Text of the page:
By Dr. Lam Akol Ajawin
KHARTOUM/JUBA – On the 31st of December 2019, Dr Santino Ayuel Longar published an article on the issue of the number and boundaries of the States in South Sudan. From his academic titles displayed in the article, there can be no doubt that the author is a lawyer by training. The article dealt with two aspects of the matter. It claimed that the issue was not political but legal and constitutional concluding that the “process that led to the formation of the 32 states, was indisputably constitutional”. From this premise, he proceeded to suggest that any attempt to resolve the matter by doing away with the 32 states was not only contrary to the popular demand but a violation of the Peace Agreement itself. He then contemptuously dismissed the former districts at independence as “decisions made more than 60 years ago by colonial authorities who’d nothing but vested colonial interests at heart”. It is these claims and others in the Article that this piece intends to address.
1- The legality and constitutionality of the Order establishing the 28/32 states.
One begs to disagree with the learned lawyer in his conclusion that the “process that led to the formation of the 32 states, was indisputably constitutional”. In fact, the contrary is the case. A cursory look at the Transitional Constitution of South Sudan 2011 reveals that the Establishment Order Number 36/2015 AD that created the 28 states was a violation of the Constitution, legally invalid, usurped the legislative powers of the Parliament and inconsistent with the provisions of the Peace Agreement 2015.
- Inconsistence of the Order with the Constitution
- The number of states constituting the Republic of South Sudan is determined by the Constitution. Article 162 (1) of the Constitution provides that “The territory of South Sudan is composed of ten states governed on the basis of decentralization.” Therefore, there can be no valid modification to the number of states in the Republic of South Sudan that is not through a constitutional amendment.
- Article 199 of the Constitution governs the amendment procedures. It provides that “This Constitution shall not be amended unless the proposed amendment is approved by two-thirds of all members of each House of the National Legislature sitting separately and only after the introduction of the draft amendment at least a month prior to deliberations.” The constitutional amendment is, therefore, a function and power that is squarely within the domain of the National Legislature. The textual, contextual and linguistic formulation of this provision clearly excludes other arms of government from amending the Constitution.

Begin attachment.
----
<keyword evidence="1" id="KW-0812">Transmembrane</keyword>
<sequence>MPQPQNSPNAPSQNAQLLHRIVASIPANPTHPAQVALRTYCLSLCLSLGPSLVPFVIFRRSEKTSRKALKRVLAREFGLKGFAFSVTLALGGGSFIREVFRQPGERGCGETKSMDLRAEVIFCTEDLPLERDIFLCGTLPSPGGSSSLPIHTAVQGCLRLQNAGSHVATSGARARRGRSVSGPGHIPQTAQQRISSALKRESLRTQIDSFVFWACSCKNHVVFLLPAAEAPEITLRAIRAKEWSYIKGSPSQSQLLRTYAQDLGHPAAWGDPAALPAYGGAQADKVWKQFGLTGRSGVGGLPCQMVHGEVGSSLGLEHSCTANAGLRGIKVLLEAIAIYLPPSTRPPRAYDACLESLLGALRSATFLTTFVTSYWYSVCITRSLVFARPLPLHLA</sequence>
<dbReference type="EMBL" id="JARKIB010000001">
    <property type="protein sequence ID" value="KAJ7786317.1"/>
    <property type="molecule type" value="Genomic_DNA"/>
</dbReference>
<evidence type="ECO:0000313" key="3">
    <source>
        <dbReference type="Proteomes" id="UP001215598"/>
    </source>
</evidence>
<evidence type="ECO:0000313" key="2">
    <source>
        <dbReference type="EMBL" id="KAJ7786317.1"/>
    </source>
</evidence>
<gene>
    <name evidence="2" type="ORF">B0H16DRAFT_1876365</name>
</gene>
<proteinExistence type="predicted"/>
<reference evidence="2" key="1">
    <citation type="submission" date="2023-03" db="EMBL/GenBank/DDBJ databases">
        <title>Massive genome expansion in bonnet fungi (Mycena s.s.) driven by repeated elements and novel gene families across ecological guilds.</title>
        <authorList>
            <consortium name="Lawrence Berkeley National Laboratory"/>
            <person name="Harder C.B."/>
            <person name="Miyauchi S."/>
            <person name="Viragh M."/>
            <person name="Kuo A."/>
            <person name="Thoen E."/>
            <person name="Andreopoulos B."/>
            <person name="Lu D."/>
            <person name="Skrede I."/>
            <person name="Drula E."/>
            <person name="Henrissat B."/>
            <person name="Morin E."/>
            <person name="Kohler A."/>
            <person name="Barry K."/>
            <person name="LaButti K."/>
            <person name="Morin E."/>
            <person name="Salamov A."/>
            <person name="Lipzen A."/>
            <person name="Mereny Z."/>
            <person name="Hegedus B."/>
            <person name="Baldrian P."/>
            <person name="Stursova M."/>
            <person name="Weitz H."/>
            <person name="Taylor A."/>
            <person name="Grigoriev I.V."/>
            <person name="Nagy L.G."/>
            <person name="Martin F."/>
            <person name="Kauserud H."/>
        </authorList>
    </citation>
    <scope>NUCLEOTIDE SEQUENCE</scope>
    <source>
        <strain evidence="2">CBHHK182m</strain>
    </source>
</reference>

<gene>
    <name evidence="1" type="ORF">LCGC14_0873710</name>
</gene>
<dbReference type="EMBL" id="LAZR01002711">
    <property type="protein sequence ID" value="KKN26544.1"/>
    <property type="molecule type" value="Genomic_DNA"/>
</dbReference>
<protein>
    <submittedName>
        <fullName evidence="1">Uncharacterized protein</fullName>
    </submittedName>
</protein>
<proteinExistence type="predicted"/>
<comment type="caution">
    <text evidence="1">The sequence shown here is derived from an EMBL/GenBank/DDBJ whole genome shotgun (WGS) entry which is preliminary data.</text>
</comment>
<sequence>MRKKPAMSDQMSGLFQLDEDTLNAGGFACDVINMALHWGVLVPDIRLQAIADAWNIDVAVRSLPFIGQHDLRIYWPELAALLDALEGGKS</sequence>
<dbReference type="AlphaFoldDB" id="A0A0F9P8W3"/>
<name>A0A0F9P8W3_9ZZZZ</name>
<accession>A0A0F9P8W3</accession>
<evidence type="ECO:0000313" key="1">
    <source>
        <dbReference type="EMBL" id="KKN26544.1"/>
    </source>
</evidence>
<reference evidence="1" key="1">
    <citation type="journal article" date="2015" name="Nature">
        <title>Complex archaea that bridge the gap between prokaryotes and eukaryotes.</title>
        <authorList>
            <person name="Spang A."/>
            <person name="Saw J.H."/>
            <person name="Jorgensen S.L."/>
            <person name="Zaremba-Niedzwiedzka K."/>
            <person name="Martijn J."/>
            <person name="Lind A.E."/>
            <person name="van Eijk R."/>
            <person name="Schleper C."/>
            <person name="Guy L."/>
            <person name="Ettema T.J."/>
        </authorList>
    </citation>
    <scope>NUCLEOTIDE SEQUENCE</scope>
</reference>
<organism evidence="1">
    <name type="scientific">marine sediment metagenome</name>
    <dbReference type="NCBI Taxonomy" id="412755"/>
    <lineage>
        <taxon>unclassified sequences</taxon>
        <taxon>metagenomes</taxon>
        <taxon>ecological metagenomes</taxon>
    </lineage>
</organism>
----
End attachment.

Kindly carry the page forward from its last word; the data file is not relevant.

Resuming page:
3- Order number 4 of the ‘Establishment Order No 36/2015’ purportedly establishes 28 states. The implication of this Order number 4 is that contrary to the provision of Article 162 (1), the Republic of South Sudan is purportedly composed of 28 states. Order number 4, therefore, amounts to an amendment of Article 162 (1) of the Constitution without complying with the constitutional procedure of amendment. To be valid, the Order must be issued in accordance with the Law and in a manner consistent with the Constitution. This is not the case here and, as a result, the issuance of the ‘Establishment Order’ is an abuse of the powers of the President.
4- Order number 1(2) read together with Order number 10(2) confer the ‘Establishment Order’ with what amounts to ‘self-standing and self-executing’ legislative powers and, thus, supreme to the Constitution. Order number 1(2) provides that “The Establishment Order shall come into force in thirty (30) working days from the date of signature by the President of the Republic.” According to Order number 10(2) “This Order shall not be amended save by another Order issued to that effect by the President of the Republic.” Consequently, by purporting to operate validly outside the Constitution, this Order offends the principles of the supremacy of the Constitution and, thus, inconsistent with Articles 3 of the Constitution.
- The legal validity of the Establishment Order
5- To be valid, an act or omission must be undertaken in accordance with the Constitution or law. It is acknowledged that under clearly defined restriction the Constitution grants the President powers to make subsidiary legislation. Article 86 (1) provides that “In the case, the National Legislature is not in session, the President may, on an urgent matter, issue a provisional order having the force of law.” Article 86 (3) excludes the President from issuing an order that affects the decentralized system of government or boundary of states. In addition, Article 92 provides that “The National Legislature or either of the two houses has the power to make any subsidiary instrument having the force of law… provided be subject to adoption or amendment by a resolution of that House in accordance with the provisions of its regulations.”